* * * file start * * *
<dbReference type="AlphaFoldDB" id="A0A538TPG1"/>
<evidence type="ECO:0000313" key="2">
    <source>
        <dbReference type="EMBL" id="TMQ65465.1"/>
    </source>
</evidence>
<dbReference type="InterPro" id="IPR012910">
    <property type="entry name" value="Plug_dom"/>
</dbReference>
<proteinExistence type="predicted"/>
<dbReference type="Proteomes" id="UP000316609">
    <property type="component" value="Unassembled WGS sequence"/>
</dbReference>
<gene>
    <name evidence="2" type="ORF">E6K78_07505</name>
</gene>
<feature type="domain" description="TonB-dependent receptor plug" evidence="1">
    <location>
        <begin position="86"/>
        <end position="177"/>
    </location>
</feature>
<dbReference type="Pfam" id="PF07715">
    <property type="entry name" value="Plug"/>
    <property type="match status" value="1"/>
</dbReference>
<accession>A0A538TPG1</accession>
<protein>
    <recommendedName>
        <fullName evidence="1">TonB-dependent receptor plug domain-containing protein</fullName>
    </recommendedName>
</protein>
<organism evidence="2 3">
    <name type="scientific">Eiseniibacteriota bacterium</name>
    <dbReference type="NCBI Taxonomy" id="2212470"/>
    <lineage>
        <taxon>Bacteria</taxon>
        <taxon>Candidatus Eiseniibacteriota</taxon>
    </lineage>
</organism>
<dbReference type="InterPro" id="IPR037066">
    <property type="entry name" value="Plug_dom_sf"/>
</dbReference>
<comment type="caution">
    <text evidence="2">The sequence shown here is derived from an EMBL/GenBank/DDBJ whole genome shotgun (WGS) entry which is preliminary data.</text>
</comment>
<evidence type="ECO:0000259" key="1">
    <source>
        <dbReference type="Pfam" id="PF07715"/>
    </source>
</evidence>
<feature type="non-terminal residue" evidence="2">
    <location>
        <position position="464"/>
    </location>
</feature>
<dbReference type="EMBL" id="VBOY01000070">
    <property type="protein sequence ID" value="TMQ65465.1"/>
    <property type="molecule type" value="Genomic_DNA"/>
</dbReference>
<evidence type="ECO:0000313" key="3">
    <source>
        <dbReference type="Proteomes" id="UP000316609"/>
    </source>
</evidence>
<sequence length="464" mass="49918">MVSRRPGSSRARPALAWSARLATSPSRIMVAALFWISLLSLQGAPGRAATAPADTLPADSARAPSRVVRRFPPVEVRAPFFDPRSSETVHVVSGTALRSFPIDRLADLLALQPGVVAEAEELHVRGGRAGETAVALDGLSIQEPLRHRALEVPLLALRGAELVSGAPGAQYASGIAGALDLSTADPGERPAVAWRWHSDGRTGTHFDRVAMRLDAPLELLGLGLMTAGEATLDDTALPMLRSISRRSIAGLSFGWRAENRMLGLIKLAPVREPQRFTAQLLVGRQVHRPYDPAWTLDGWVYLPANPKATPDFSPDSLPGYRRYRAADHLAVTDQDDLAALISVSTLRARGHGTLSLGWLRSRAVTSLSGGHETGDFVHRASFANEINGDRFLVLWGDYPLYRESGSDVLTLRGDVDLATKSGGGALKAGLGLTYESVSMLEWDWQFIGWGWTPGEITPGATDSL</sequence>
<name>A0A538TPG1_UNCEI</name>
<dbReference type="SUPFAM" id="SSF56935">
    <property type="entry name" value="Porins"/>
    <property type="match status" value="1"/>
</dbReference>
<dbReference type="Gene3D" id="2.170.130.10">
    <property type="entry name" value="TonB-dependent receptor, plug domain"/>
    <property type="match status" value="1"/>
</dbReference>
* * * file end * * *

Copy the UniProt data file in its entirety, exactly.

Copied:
<dbReference type="AlphaFoldDB" id="A0A538TPG1"/>
<evidence type="ECO:0000313" key="2">
    <source>
        <dbReference type="EMBL" id="TMQ65465.1"/>
    </source>
</evidence>
<dbReference type="InterPro" id="IPR012910">
    <property type="entry name" value="Plug_dom"/>
</dbReference>
<proteinExistence type="predicted"/>
<dbReference type="Proteomes" id="UP000316609">
    <property type="component" value="Unassembled WGS sequence"/>
</dbReference>
<gene>
    <name evidence="2" type="ORF">E6K78_07505</name>
</gene>
<feature type="domain" description="TonB-dependent receptor plug" evidence="1">
    <location>
        <begin position="86"/>
        <end position="177"/>
    </location>
</feature>
<dbReference type="Pfam" id="PF07715">
    <property type="entry name" value="Plug"/>
    <property type="match status" value="1"/>
</dbReference>
<accession>A0A538TPG1</accession>
<protein>
    <recommendedName>
        <fullName evidence="1">TonB-dependent receptor plug domain-containing protein</fullName>
    </recommendedName>
</protein>
<organism evidence="2 3">
    <name type="scientific">Eiseniibacteriota bacterium</name>
    <dbReference type="NCBI Taxonomy" id="2212470"/>
    <lineage>
        <taxon>Bacteria</taxon>
        <taxon>Candidatus Eiseniibacteriota</taxon>
    </lineage>
</organism>
<dbReference type="InterPro" id="IPR037066">
    <property type="entry name" value="Plug_dom_sf"/>
</dbReference>
<comment type="caution">
    <text evidence="2">The sequence shown here is derived from an EMBL/GenBank/DDBJ whole genome shotgun (WGS) entry which is preliminary data.</text>
</comment>
<evidence type="ECO:0000259" key="1">
    <source>
        <dbReference type="Pfam" id="PF07715"/>
    </source>
</evidence>
<feature type="non-terminal residue" evidence="2">
    <location>
        <position position="464"/>
    </location>
</feature>
<dbReference type="EMBL" id="VBOY01000070">
    <property type="protein sequence ID" value="TMQ65465.1"/>
    <property type="molecule type" value="Genomic_DNA"/>
</dbReference>
<evidence type="ECO:0000313" key="3">
    <source>
        <dbReference type="Proteomes" id="UP000316609"/>
    </source>
</evidence>
<sequence length="464" mass="49918">MVSRRPGSSRARPALAWSARLATSPSRIMVAALFWISLLSLQGAPGRAATAPADTLPADSARAPSRVVRRFPPVEVRAPFFDPRSSETVHVVSGTALRSFPIDRLADLLALQPGVVAEAEELHVRGGRAGETAVALDGLSIQEPLRHRALEVPLLALRGAELVSGAPGAQYASGIAGALDLSTADPGERPAVAWRWHSDGRTGTHFDRVAMRLDAPLELLGLGLMTAGEATLDDTALPMLRSISRRSIAGLSFGWRAENRMLGLIKLAPVREPQRFTAQLLVGRQVHRPYDPAWTLDGWVYLPANPKATPDFSPDSLPGYRRYRAADHLAVTDQDDLAALISVSTLRARGHGTLSLGWLRSRAVTSLSGGHETGDFVHRASFANEINGDRFLVLWGDYPLYRESGSDVLTLRGDVDLATKSGGGALKAGLGLTYESVSMLEWDWQFIGWGWTPGEITPGATDSL</sequence>
<name>A0A538TPG1_UNCEI</name>
<dbReference type="SUPFAM" id="SSF56935">
    <property type="entry name" value="Porins"/>
    <property type="match status" value="1"/>
</dbReference>
<dbReference type="Gene3D" id="2.170.130.10">
    <property type="entry name" value="TonB-dependent receptor, plug domain"/>
    <property type="match status" value="1"/>
</dbReference>